Whereas guinea pigs have advanced prenatal morphological lung development, their surfactant development is not 'precocious' compared with other small laboratory animals. To investigate whether maturation of the antioxidant enzyme (AOE) system coincides more closely with surfactant development or with morphological maturation, we assayed fetal guinea pig lungs at gestational days 49-69 for superoxide dismutase, catalase, and glutathione peroxidase activities. We found that elevations in pulmonary AOE occurred in parallel with increases in surfactant during the final 10-15% of gestation. Since newborn guinea pigs behave more like adult animals in their relative intolerance to hyperoxia, we explored whether prematurely delivered guinea pigs would tolerate high O2 exposure better than full-term newborns. We found that prematures have markedly improved hyperoxic tolerance compared with newborns (time at which 50% of animals died in >95% O2, 6.4 days vs. 4.5 days, respectively, P < 0.05); and (unlike newborns) premature pups are capable of mounting an elevated AOE response to hyperoxic challenge. Thus premature guinea pigs behave more like full-term newborns of other species in respect to hyperoxic tolerance, an additional precocious feature of guinea pig development.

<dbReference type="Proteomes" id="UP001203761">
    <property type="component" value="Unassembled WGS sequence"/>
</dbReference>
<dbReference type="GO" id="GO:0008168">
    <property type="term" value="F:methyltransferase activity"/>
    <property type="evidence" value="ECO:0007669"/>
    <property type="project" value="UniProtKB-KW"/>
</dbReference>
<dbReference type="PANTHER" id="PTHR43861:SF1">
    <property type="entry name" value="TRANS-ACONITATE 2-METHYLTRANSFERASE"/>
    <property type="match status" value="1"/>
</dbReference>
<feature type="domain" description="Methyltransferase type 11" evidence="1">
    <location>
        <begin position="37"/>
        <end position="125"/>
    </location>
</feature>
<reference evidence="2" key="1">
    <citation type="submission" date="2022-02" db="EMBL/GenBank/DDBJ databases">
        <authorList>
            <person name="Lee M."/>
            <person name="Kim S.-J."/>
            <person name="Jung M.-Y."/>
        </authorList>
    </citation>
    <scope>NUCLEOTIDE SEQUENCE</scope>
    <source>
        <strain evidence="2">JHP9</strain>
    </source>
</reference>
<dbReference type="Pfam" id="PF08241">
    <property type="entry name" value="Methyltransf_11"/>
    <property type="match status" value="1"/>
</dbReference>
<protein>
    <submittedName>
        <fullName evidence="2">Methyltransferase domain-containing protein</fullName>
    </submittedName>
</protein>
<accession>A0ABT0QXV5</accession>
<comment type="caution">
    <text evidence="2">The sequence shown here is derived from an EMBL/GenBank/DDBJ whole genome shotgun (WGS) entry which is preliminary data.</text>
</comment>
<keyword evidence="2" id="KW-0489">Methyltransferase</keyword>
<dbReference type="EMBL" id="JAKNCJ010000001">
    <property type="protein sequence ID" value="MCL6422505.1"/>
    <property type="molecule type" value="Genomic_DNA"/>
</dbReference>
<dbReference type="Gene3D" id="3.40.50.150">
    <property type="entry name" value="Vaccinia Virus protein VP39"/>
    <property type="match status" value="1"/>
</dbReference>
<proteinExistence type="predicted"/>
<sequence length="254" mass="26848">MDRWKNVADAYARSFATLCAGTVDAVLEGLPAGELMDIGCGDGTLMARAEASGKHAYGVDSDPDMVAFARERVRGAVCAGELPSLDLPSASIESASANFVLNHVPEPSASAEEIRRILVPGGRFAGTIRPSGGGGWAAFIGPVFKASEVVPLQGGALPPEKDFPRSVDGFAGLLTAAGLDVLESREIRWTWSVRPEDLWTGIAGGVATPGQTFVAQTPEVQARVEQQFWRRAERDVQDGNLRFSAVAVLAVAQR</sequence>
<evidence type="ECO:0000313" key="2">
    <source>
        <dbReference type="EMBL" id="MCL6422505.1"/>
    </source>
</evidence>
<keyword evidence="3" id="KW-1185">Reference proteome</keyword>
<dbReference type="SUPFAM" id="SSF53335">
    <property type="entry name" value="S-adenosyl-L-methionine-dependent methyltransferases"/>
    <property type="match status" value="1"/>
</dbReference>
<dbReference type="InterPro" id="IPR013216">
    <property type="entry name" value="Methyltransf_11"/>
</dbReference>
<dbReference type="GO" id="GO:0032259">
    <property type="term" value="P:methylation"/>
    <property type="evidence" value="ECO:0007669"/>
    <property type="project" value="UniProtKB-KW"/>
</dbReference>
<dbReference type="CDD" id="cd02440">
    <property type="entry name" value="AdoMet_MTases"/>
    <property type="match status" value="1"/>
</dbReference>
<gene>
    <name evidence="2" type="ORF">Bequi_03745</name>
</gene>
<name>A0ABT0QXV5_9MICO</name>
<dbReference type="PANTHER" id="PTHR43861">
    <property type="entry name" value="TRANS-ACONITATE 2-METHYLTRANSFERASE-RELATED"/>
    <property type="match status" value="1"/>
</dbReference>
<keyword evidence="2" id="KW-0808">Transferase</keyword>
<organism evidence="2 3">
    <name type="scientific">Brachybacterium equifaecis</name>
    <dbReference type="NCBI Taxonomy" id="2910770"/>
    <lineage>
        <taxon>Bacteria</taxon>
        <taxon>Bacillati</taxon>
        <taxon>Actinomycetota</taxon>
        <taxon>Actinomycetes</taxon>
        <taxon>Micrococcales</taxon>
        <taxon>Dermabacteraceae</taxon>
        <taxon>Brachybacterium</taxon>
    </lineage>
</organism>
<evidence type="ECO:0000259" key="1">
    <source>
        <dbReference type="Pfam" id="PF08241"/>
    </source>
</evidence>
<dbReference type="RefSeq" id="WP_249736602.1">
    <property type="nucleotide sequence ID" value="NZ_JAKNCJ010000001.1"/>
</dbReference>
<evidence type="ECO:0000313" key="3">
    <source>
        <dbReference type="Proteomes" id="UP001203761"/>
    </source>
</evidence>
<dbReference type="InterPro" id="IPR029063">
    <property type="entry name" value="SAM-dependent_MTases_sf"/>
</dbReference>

|Original language||English (US)|
|Journal||American Journal of Physiology - Regulatory Integrative and Comparative Physiology|
|State||Published - Jan 1 1987|
ASJC Scopus subject areas
- Physiology (medical)